Environmental description – tidal
The south west coast of Eday from Seal Skerry extending to Newbigging comprises of a low-lying dune systems with shingle and fine gravel along the upper shore and superficial sand overlaying rocky outcrops lower down. Following from Newbigging to beyond War Ness, sandstone cliffs with moderately exposed bedrock dominate the intertidal area. The habitat along the shoreline follows the typical pattern of communities associated with exposed to moderately exposed rocky shores. Some examples of the intertidal species found can be seen below.
From the shoreline the depth decreases steadily from 1m at the coast to between 34m and 51m in the main channel. The seabed ranges from sub-littoral sandbanks in the east of the test site area, to smooth scoured bedrock ridges and platforms towards the centre, with any mobile sands or gravels swept away. Surveys undertaken as part of the EIA process identified the sub-littoral areas as sparsely inhabited and fairly uniform in regard to the limited species in the area. Boulders and small patches of coarse sand can support Laminaria spp. and the associated red algae Rhodymenia palmate. The encrusting coralline algae, sea anemones, starfish and sea urchins can also be found. Images from ROV seabed surveys can be seen below.
Animals which are also known to pass through the test area include:
- Harbour seals and grey seals from colonies on the nearby uninhabited islands of Muckle Green Holm and Little Green Holm, Faray and Holm of Faray, Seal Skerry and The Graand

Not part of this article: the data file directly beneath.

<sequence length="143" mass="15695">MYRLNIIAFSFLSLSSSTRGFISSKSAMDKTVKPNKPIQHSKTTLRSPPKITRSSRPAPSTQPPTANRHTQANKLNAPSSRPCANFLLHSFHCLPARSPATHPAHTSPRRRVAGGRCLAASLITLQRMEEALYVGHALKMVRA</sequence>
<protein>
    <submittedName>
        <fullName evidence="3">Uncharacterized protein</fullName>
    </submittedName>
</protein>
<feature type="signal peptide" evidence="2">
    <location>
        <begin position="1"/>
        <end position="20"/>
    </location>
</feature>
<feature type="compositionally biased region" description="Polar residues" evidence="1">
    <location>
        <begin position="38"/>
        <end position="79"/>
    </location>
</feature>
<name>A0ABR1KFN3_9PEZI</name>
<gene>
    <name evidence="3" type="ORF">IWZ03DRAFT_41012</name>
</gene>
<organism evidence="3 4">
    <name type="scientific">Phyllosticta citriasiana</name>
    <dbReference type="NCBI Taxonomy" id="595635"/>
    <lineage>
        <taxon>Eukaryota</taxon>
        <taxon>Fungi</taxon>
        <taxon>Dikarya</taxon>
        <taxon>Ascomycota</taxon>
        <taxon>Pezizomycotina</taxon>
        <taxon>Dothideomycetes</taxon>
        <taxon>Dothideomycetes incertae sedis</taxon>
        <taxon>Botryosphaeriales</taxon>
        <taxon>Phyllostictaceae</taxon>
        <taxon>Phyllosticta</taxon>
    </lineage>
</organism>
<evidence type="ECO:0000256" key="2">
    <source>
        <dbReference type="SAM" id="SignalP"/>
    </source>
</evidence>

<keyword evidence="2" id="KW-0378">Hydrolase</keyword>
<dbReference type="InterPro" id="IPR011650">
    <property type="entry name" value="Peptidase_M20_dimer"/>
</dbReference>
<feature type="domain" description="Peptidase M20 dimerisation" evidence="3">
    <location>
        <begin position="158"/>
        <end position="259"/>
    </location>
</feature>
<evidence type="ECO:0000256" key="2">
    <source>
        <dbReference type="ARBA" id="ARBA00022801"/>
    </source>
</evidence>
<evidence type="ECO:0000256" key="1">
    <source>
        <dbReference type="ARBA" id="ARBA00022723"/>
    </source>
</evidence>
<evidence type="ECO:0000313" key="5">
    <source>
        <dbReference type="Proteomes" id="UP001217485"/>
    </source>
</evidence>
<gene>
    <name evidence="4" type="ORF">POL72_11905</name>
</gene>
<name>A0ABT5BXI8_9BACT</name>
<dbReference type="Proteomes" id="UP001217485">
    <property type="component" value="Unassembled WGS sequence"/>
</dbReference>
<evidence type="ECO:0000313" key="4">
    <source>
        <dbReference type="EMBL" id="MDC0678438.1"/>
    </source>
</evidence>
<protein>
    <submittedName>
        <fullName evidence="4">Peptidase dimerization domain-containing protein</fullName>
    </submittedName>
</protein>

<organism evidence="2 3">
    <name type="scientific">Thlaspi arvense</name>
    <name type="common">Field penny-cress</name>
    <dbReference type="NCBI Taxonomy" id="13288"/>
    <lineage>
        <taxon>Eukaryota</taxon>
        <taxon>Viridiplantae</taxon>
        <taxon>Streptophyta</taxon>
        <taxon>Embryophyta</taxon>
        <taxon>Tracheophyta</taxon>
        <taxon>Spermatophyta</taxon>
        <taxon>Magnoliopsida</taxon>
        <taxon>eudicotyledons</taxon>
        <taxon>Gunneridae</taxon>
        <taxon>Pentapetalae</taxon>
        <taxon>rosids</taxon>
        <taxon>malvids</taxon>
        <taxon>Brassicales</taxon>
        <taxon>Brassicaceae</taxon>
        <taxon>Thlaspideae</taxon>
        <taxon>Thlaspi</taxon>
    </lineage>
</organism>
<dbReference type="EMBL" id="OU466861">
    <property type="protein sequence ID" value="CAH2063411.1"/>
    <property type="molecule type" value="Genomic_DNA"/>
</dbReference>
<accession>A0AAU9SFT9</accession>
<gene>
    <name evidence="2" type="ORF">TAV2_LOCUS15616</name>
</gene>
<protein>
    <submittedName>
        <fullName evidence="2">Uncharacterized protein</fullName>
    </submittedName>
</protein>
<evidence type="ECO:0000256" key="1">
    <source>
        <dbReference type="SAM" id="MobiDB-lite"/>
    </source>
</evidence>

- The harbour porpoise is the only cetacean to be recorded regularly off the south west coast of Eday. Transitory species include white-beaked dolphin, minke whale and killer whale.
- Herring, mackerel, haddock, ling, saithe and cod are all present in seas around Orkney, and non-commercial smaller species are also likely to be present
- Shore birds such as ringed plover, meadow pipit and rock pipit can be found, together with cormorants on Little Green Holm
- There is some evidence of otter activity along the south west Eday coastline
Inshore fishing takes place around the test area, targeting lobster and crab species. Orkney Ferries also use a route through the Fall of Warness during periods of strong flood and easterly gales. The tidal test site is located within a charted area to be avoided by vessels larger than 5000grt.